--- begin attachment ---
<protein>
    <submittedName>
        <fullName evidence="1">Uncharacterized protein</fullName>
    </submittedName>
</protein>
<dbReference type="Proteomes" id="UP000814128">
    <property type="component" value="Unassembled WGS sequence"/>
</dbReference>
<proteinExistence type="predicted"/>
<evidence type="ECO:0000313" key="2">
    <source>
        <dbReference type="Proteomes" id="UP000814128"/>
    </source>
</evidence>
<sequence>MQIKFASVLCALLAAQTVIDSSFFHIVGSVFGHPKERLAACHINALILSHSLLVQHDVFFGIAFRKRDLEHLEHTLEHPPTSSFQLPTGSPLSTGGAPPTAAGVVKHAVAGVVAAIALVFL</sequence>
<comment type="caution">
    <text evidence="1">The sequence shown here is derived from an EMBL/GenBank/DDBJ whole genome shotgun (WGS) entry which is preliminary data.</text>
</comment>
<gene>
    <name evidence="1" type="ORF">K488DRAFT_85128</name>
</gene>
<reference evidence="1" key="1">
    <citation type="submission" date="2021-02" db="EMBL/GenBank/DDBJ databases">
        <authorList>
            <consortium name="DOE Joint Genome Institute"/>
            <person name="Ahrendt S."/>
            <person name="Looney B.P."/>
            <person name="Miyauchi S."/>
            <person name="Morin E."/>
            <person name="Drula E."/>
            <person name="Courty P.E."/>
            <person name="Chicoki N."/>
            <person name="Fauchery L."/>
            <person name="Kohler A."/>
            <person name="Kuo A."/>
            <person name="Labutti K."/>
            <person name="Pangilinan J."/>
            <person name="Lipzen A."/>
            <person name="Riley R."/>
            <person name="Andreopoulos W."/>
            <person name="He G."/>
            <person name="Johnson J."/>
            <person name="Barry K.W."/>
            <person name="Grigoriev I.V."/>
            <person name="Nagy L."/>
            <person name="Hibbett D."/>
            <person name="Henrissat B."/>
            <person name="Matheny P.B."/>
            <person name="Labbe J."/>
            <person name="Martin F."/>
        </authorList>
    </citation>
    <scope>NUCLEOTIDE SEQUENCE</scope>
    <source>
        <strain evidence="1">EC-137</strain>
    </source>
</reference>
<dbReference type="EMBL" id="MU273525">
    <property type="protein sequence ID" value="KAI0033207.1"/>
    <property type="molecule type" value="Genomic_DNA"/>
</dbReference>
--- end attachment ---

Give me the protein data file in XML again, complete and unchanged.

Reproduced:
<protein>
    <submittedName>
        <fullName evidence="1">Uncharacterized protein</fullName>
    </submittedName>
</protein>
<dbReference type="Proteomes" id="UP000814128">
    <property type="component" value="Unassembled WGS sequence"/>
</dbReference>
<proteinExistence type="predicted"/>
<evidence type="ECO:0000313" key="2">
    <source>
        <dbReference type="Proteomes" id="UP000814128"/>
    </source>
</evidence>
<sequence>MQIKFASVLCALLAAQTVIDSSFFHIVGSVFGHPKERLAACHINALILSHSLLVQHDVFFGIAFRKRDLEHLEHTLEHPPTSSFQLPTGSPLSTGGAPPTAAGVVKHAVAGVVAAIALVFL</sequence>
<comment type="caution">
    <text evidence="1">The sequence shown here is derived from an EMBL/GenBank/DDBJ whole genome shotgun (WGS) entry which is preliminary data.</text>
</comment>
<gene>
    <name evidence="1" type="ORF">K488DRAFT_85128</name>
</gene>
<reference evidence="1" key="1">
    <citation type="submission" date="2021-02" db="EMBL/GenBank/DDBJ databases">
        <authorList>
            <consortium name="DOE Joint Genome Institute"/>
            <person name="Ahrendt S."/>
            <person name="Looney B.P."/>
            <person name="Miyauchi S."/>
            <person name="Morin E."/>
            <person name="Drula E."/>
            <person name="Courty P.E."/>
            <person name="Chicoki N."/>
            <person name="Fauchery L."/>
            <person name="Kohler A."/>
            <person name="Kuo A."/>
            <person name="Labutti K."/>
            <person name="Pangilinan J."/>
            <person name="Lipzen A."/>
            <person name="Riley R."/>
            <person name="Andreopoulos W."/>
            <person name="He G."/>
            <person name="Johnson J."/>
            <person name="Barry K.W."/>
            <person name="Grigoriev I.V."/>
            <person name="Nagy L."/>
            <person name="Hibbett D."/>
            <person name="Henrissat B."/>
            <person name="Matheny P.B."/>
            <person name="Labbe J."/>
            <person name="Martin F."/>
        </authorList>
    </citation>
    <scope>NUCLEOTIDE SEQUENCE</scope>
    <source>
        <strain evidence="1">EC-137</strain>
    </source>
</reference>
<dbReference type="EMBL" id="MU273525">
    <property type="protein sequence ID" value="KAI0033207.1"/>
    <property type="molecule type" value="Genomic_DNA"/>
</dbReference>